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Published hymn books and other collections

Small Church Music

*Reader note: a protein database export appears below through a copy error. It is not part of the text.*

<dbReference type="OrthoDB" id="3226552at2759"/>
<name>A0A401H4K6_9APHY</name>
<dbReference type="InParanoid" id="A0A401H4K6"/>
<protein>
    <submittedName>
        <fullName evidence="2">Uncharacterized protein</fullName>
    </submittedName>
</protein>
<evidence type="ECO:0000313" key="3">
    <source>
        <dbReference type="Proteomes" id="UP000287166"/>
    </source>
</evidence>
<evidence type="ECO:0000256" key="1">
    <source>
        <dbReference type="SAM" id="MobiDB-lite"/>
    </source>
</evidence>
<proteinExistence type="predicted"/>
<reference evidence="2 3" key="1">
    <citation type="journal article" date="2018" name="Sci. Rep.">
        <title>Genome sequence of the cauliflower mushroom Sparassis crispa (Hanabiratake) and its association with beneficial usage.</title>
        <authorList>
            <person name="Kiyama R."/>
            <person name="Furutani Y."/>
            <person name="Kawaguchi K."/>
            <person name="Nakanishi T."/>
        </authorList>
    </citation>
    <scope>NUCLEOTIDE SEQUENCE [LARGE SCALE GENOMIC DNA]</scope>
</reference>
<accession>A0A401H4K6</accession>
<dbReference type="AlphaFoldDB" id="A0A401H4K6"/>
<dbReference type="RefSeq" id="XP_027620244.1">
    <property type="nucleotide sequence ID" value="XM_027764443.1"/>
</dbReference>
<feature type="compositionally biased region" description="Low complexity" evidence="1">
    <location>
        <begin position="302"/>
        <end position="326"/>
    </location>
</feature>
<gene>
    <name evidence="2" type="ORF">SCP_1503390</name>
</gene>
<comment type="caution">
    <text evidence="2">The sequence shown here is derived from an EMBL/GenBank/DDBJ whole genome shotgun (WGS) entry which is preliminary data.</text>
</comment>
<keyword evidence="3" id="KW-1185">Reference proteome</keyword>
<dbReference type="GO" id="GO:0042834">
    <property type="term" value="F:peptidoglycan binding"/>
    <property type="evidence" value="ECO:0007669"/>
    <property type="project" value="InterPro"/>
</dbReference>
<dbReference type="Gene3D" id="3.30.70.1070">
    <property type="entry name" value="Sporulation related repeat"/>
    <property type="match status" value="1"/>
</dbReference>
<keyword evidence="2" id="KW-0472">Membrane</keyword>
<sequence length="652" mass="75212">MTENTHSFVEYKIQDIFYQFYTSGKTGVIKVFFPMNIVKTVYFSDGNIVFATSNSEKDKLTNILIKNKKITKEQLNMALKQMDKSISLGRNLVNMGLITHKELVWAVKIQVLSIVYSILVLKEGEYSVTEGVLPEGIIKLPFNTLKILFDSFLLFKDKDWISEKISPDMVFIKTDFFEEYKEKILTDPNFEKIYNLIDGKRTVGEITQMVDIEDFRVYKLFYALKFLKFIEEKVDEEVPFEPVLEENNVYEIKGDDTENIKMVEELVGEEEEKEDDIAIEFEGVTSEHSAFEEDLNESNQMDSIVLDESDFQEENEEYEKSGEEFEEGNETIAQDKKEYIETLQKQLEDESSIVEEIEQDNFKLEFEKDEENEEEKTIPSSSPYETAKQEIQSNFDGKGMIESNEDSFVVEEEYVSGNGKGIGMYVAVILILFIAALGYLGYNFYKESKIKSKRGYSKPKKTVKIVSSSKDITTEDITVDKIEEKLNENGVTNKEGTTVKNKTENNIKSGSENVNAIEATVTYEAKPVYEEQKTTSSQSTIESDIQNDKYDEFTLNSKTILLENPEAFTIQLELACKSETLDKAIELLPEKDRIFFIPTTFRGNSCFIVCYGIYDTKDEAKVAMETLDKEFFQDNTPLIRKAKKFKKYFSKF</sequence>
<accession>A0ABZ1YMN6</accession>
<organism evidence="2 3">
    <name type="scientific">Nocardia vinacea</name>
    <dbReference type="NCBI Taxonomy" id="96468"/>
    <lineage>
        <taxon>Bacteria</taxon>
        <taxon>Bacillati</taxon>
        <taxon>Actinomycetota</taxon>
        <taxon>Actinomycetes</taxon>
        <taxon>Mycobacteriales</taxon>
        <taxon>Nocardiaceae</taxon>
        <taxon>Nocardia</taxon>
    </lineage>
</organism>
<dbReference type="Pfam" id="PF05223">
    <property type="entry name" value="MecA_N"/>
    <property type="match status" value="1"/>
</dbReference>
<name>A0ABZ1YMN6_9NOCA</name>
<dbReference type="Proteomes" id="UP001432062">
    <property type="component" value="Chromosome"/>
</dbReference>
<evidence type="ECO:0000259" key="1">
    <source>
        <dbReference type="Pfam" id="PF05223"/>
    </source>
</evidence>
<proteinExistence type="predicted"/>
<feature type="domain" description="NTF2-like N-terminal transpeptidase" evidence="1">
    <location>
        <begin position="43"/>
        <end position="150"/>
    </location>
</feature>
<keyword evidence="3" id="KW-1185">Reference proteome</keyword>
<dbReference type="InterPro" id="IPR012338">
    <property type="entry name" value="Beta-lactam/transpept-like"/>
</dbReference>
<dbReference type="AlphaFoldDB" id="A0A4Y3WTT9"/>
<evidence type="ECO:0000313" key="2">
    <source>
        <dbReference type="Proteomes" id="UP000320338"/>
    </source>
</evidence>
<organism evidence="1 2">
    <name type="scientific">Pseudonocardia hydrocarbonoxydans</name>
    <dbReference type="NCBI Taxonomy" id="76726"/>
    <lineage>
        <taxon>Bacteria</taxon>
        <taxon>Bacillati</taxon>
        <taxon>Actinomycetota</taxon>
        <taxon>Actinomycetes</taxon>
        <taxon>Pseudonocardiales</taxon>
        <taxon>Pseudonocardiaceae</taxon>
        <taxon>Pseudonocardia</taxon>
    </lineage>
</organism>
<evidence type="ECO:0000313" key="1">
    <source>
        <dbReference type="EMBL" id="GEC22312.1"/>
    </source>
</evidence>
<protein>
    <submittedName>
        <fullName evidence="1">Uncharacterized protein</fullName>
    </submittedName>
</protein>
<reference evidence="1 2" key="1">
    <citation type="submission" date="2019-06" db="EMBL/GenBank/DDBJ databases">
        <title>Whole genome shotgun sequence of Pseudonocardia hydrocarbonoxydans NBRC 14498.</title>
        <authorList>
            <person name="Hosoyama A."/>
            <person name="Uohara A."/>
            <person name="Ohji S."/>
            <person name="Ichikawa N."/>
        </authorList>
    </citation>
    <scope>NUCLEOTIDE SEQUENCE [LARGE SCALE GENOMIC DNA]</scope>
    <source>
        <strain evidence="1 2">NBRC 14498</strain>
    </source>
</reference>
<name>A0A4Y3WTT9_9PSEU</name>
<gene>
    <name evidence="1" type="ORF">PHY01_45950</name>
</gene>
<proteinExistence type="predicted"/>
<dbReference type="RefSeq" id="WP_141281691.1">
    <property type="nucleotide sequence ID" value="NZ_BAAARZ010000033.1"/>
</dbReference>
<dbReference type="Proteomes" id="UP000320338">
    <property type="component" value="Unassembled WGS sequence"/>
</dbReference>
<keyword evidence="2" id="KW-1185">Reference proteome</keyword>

Editors: Charles Wesley Description: The SmallChurchMusic site was launched in 2006, growing out of the requests from those struggling to provide suitable music for their services and meetings. Rev. Clyde McLennan was ordained in mid 1960’s and was a pastor in many small Australian country areas, and therefore was acutely aware of this music problem. Having also been trained as a Pipe Organist, recordings on site (which are a subset of the smallchurchmusic.com site) are all actually played by Clyde, and also include piano and piano with organ versions. All recordings are in MP3 format. Churches all around the world use the recordings, with downloads averaging over 60,000 per month. The recordings normally have an introduction, several verses and a slowdown on the last verse. Users are encouraged to use software: Audacity (http://www.audacityteam.org) or Song Surgeon (http://songsurgeon.com) (see http://scm-audacity.weebly.com for more information) to adjust the MP3 number of verses, tempo and pitch to suit their local needs. Copyright notice: Rev. Clyde McLennan, performer in this collection, has assigned his performer rights in this collection to Hymnary.org. Non-commercial use of these recordings is permitted. For permission to use them for any other purposes, please contact manager@hymnary.org. Home/Music(smallchurchmusic.com) List SongsAlphabetically List Songsby Meter List Songs byTune Name About